Declaration and Act of State Doctrine
Many states have recognized the State of Palestine since 1988. Under the principles of customary international law, when a government is recognized by another government, recognition is retroactive in effect, and validates all the actions and conduct of the government so recognized from the commencement of its existence.
Stephen Talmon notes that many countries have a formal policy of recognizing states, not their governments. In practice, they usually make no formal declarations regarding recognition. He cites several examples including a memorandum on US recognition policy and practice, dated 25 September 1981, which said that recognition would be implied by the US government's dealings with the new government. Many countries have expressed their intention to enter into relations with the State of Palestine. The US formally recognized the West Bank and Gaza Strip as a country in 1997 at the request of the Palestinian Authority. At that time, it asked the public to take notice of that fact through announcements it placed in the Federal Register, the official journal of the US government. The USAID West Bank/Gaza, has been tasked with "state-building" projects in the areas of democracy, governance, resources, and infrastructure. Part of the USAID mission is to "provide flexible and discrete support for implementation of the Quartet Road Map", an internationally backed plan which calls for the progressive development of a viable Palestinian State in the West Bank and Gaza. The EU has announced similar external relations programs with the Palestinian Authority.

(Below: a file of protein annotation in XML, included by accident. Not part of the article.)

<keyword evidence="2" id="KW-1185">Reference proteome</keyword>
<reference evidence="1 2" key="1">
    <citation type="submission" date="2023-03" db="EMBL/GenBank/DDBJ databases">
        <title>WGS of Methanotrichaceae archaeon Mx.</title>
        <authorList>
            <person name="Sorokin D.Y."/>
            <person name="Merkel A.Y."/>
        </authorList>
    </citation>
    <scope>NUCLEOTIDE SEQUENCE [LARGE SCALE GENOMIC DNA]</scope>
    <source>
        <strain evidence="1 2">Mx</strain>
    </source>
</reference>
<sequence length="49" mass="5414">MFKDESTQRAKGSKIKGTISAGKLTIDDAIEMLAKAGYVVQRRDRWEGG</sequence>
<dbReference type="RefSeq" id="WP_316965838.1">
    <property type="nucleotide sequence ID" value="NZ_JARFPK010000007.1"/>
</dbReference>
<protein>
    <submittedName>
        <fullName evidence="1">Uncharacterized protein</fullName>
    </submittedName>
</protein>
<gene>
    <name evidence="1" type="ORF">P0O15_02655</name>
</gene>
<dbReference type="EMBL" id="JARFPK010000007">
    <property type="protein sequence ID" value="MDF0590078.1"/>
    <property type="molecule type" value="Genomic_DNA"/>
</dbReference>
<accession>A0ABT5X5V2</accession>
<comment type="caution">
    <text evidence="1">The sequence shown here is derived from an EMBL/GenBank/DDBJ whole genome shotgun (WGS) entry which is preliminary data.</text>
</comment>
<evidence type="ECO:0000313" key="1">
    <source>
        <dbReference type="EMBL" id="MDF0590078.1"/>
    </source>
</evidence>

The view of the European states, which did not extend full recognition was expressed by French President François Mitterrand who stated: "Many European countries are not ready to recognize a Palestine state. Others think that between recognition and non-recognition there are significant degrees; I am among these." But, after the PLO recognized the state of Israel, Mitterrand welcomed the PLO leader, Yasser Arafat, in Paris, in May 1989.
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